Ron SimmonsBio

Ron Simmons is a man of few words, but his actions as a pioneer speak volumes.

A multiple time tag champ in both WWE and WCW and a College Football Hall of Famer, the big man’s greatest achievement came on Aug. 2, 1992, when he defeated Big Van Vader to become the first officially recognized African-American world champion in sports-entertainment. Like "Sailor" Art Thomas, Bobo Brazil and Rocky Johnson before him, Simmons broke down barriers and paved the way for future Superstars like The Rock and Booker T.

The powerhouse’s journey to sports-entertainment immortality began in his native Perry, Ga., where he excelled on the football field. A defensive nose guard, he earned All-American honors playing at Florida State University, where he ruled the turf under legendary coach Bobby Bowden. His No. 50 jersey was retired by Florida State University, and he was ultimately inducted into the Orange Bowl Hall of Fame for his accomplishments at FSU.

After playing for the Cleveland Browns in the NFL and the Tampa Bay Bandits in the short-lived United States Football League, Simmons focused his talents on the squared circle. Trained by Hiro Matsuda, he made his professional debut in 1986, ultimately evolving from up-and-coming NWA standout to tag team and World Champion in WCW. In NWA, Simmons also befriended SmackDown General Manager Theodore Long, as Teddy guided the big man and his partner Butch Reed in a team called Doom.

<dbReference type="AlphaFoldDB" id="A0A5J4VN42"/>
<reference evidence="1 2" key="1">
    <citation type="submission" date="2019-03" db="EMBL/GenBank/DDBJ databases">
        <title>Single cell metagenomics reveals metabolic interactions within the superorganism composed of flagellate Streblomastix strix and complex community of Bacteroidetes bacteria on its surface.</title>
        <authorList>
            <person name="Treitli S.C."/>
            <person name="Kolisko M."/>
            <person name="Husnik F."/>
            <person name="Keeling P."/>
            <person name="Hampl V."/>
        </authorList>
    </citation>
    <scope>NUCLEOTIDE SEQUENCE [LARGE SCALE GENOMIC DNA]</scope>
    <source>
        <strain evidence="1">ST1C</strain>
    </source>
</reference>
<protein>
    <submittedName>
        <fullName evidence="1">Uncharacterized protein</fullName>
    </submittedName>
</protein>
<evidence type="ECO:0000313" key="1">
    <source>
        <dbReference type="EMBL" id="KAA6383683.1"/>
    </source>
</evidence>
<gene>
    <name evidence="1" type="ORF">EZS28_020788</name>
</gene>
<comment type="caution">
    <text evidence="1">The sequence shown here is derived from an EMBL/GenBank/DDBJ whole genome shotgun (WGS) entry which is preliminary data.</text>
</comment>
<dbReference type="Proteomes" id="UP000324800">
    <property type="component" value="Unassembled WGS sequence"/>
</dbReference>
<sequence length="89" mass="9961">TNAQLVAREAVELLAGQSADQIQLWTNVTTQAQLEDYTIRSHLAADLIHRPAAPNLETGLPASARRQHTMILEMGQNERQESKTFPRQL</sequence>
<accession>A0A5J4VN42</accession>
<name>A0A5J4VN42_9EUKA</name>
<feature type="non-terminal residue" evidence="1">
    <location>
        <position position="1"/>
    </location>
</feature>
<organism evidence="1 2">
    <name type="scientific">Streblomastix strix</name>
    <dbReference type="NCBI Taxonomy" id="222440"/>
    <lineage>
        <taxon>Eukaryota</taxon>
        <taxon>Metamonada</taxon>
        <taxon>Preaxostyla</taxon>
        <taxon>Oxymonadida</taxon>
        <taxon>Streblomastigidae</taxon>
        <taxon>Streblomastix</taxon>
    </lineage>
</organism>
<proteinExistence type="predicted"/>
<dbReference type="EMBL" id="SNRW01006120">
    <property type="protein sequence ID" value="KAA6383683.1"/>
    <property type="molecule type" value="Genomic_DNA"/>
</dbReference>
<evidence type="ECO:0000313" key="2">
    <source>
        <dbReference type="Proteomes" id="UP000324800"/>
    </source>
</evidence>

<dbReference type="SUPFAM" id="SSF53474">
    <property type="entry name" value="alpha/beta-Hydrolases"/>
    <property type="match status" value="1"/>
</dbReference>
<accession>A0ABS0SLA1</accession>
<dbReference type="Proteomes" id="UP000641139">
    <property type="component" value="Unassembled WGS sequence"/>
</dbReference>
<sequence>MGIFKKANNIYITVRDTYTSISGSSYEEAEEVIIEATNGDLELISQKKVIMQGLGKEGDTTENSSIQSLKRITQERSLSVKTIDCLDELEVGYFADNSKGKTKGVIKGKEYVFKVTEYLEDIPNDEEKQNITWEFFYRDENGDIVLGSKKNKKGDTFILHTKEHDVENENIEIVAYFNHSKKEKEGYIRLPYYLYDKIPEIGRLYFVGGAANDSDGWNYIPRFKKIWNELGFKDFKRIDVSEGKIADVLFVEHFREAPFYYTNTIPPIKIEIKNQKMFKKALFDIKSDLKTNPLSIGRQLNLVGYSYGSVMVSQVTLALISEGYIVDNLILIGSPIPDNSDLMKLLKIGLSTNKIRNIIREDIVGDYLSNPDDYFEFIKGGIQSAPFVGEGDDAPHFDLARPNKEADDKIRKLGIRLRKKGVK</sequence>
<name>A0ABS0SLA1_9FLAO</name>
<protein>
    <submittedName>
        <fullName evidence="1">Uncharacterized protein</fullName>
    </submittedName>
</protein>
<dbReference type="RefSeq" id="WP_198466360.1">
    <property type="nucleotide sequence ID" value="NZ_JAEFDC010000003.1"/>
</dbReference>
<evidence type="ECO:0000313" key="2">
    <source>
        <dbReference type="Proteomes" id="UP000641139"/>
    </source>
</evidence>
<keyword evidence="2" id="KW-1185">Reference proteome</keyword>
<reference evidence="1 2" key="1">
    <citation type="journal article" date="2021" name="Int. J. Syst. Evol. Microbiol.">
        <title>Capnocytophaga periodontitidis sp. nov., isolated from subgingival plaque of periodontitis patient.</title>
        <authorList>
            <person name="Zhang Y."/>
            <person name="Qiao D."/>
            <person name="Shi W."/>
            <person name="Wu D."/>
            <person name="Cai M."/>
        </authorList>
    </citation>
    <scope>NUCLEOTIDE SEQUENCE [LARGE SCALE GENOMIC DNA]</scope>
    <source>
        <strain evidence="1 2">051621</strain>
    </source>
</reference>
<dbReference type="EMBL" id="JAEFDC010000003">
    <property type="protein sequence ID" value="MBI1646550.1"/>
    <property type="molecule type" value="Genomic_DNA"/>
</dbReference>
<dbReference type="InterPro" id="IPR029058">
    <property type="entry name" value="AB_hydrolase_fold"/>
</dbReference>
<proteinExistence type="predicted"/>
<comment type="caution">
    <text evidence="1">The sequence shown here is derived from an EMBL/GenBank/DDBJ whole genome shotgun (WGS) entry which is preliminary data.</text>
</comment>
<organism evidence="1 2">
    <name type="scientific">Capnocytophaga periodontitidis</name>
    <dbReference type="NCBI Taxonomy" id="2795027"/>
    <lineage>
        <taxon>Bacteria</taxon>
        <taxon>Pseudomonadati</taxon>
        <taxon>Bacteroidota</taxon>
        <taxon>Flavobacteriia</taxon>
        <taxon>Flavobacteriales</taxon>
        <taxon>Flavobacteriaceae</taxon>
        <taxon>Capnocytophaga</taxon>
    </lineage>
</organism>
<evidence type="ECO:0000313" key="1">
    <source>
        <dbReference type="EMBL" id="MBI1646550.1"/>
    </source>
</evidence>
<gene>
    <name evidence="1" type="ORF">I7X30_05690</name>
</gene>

After a brief stint at ECW, Simmons joined WWE in 1996 under the name Faarooq, and formed The Nation of Domination.  Mentoring members like The Rock and Mark Henry early in their careers, he played a significant role in shaping the future of WWE. After a falling out with The Great One, Faarooq went back to his real name and teamed with JBL as The APA. As tough as they come, the two drank beer, smoked cigars and raised a lot of hell while winning the World Tag Team Titles three times between 1999 and 2001.

Towards the end of his career, Simmons became one of WWE’s most popular personalities with one word — “Damn!” Routinely appearing out of nowhere after a particularly tense or embarrassing situation in the locker room, he would unleash his booming voice on an unexpecting Superstar, sending WWE fans into hysterics. The hilarious vignettes made it clear that Simmons wasn't just a serious buttkicker, but he was funny as hell.

One thing is certain — there are not enough words to express Simmons' place in WWE history. And that's the damn truth.